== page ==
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  • Author or Editor: Gert-Jan van der Heiden x
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In: Phenomenology and Experience

A dialogue is not only concerned with speaking with other people about something, but also includes a speaking for those who can no longer speak as well as for their opinions. In this first part of this essay, in discussion with authors such as Gadamer, Ricoeur and Derrida, I will show in which sense the dimension of speaking for... is part of a hermeneutic conception of dialogue and in which sense this speaking for... helps me in applying the model of dialogue to relation of the historian to the past. In the second part of this essay, I develop this model of dialogue to account for the historian’s activity in terms of the notions of testimony and witnessing. I show how these notions determine the course of Ricoeur’s later reflections on the philosophy of history and why these reflections may benefit from a reconsideration of Gadamer’s conception of generosity and experience.

In: Journal of the Philosophy of History
Phenomenological Perspectives on Plurality offers twelve essays that discuss how the question of plurality is thought in contemporary continental philosophy. In particular, its essays investigate how this issue influences topics in ontology, aesthetics, and social and political philosophy as well as other fields.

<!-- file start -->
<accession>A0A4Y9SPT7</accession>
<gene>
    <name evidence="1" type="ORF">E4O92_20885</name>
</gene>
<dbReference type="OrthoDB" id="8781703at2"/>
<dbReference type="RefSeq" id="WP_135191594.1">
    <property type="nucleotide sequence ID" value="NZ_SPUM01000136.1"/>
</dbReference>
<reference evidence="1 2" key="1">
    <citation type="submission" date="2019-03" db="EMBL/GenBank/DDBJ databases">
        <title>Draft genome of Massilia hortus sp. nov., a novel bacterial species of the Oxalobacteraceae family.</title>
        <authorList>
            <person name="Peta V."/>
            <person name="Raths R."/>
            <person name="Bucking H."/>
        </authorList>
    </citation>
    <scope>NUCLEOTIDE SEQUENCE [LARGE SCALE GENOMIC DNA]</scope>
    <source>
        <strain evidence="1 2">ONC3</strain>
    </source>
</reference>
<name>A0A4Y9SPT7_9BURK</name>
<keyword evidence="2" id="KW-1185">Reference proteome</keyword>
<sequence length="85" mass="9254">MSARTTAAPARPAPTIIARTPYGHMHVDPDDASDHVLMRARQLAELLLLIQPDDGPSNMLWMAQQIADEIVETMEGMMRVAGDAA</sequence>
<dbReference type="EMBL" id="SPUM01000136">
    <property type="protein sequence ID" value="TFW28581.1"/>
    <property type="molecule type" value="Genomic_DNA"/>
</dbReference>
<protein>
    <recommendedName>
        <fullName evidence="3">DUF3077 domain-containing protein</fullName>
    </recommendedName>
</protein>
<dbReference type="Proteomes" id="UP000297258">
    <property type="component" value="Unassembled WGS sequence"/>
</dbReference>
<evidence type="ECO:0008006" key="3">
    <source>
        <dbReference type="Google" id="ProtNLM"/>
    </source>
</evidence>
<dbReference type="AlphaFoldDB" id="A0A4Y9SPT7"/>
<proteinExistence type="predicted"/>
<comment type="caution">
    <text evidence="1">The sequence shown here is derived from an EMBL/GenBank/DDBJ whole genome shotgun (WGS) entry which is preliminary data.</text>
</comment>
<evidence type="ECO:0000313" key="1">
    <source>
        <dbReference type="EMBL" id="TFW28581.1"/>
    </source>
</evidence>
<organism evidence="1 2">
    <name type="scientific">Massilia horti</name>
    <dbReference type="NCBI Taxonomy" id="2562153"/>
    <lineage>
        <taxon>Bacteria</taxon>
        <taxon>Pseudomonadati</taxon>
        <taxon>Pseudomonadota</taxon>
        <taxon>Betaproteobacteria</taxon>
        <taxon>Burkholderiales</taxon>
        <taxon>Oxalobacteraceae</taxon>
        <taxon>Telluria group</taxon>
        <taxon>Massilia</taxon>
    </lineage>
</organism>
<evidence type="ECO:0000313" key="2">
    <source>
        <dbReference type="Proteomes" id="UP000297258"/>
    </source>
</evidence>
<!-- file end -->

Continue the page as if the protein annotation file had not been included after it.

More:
In the wake of the critique of metaphysics as onto-theology, the question of plurality has become a central focus of philosophy today. This question does not only give rise to rethink the beginning of metaphysics as well as some of its basic concepts, such as the notion of God, but also influences the contemporary conception of art, identity and community.

In: Phenomenological Perspectives on Plurality
In: Phenomenological Perspectives on Plurality
In: Phenomenological Perspectives on Plurality
In: Phenomenological Perspectives on Plurality
In: Investigating Subjectivity
In: Debating Levinas’ Legacy


Symptomatic of the crisis of the current global political order are the millions of displaced that have fled their homes but are not allowed to enter the country in which they seek refuge. Instead, they are placed in camps. To understand the site of the camp and the bare life it produces, testimonies of refugees are indispensable. This essay aims to examine and listen to these testimonies by, first, introducing the notion of testimony and some of the characteristics of the testimony of refugees; second, examining what it means to listen to testimony and which role is played therein by the narrative, literary structure of testimony; and, third, by interpreting the form of life to which the testimonies of the camp attest, which several witnesses describe as a life in “limbo.” This essay concludes with some brief remarks on the relation between experience, truth, and language in testimony.

Open Access
In: Research in Phenomenology